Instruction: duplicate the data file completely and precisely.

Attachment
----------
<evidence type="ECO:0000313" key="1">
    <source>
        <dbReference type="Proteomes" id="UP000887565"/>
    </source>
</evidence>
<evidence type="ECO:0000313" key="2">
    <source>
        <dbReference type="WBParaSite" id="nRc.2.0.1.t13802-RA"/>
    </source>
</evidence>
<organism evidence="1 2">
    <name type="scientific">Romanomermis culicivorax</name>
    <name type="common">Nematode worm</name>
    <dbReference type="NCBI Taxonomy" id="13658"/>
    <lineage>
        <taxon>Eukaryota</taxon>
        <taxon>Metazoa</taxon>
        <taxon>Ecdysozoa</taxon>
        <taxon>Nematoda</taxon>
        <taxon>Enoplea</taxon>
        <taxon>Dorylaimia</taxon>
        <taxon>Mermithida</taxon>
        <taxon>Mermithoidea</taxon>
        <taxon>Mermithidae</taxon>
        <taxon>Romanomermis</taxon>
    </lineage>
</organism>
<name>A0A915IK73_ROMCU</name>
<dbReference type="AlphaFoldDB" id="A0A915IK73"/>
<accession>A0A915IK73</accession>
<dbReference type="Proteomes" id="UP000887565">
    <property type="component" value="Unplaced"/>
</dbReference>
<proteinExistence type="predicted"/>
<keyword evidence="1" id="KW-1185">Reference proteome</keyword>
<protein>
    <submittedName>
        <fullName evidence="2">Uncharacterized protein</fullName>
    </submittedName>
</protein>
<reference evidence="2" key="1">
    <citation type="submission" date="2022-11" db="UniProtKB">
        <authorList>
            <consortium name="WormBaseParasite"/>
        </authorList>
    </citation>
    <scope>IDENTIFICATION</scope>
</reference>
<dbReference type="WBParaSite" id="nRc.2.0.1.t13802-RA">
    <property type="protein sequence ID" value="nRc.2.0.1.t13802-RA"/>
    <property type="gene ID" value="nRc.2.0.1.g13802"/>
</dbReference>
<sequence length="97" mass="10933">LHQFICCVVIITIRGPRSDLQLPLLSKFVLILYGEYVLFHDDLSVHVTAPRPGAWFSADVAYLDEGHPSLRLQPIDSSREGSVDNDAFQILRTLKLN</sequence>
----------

<evidence type="ECO:0000313" key="1">
    <source>
        <dbReference type="Proteomes" id="UP000887565"/>
    </source>
</evidence>
<evidence type="ECO:0000313" key="2">
    <source>
        <dbReference type="WBParaSite" id="nRc.2.0.1.t13802-RA"/>
    </source>
</evidence>
<organism evidence="1 2">
    <name type="scientific">Romanomermis culicivorax</name>
    <name type="common">Nematode worm</name>
    <dbReference type="NCBI Taxonomy" id="13658"/>
    <lineage>
        <taxon>Eukaryota</taxon>
        <taxon>Metazoa</taxon>
        <taxon>Ecdysozoa</taxon>
        <taxon>Nematoda</taxon>
        <taxon>Enoplea</taxon>
        <taxon>Dorylaimia</taxon>
        <taxon>Mermithida</taxon>
        <taxon>Mermithoidea</taxon>
        <taxon>Mermithidae</taxon>
        <taxon>Romanomermis</taxon>
    </lineage>
</organism>
<name>A0A915IK73_ROMCU</name>
<dbReference type="AlphaFoldDB" id="A0A915IK73"/>
<accession>A0A915IK73</accession>
<dbReference type="Proteomes" id="UP000887565">
    <property type="component" value="Unplaced"/>
</dbReference>
<proteinExistence type="predicted"/>
<keyword evidence="1" id="KW-1185">Reference proteome</keyword>
<protein>
    <submittedName>
        <fullName evidence="2">Uncharacterized protein</fullName>
    </submittedName>
</protein>
<reference evidence="2" key="1">
    <citation type="submission" date="2022-11" db="UniProtKB">
        <authorList>
            <consortium name="WormBaseParasite"/>
        </authorList>
    </citation>
    <scope>IDENTIFICATION</scope>
</reference>
<dbReference type="WBParaSite" id="nRc.2.0.1.t13802-RA">
    <property type="protein sequence ID" value="nRc.2.0.1.t13802-RA"/>
    <property type="gene ID" value="nRc.2.0.1.g13802"/>
</dbReference>
<sequence length="97" mass="10933">LHQFICCVVIITIRGPRSDLQLPLLSKFVLILYGEYVLFHDDLSVHVTAPRPGAWFSADVAYLDEGHPSLRLQPIDSSREGSVDNDAFQILRTLKLN</sequence>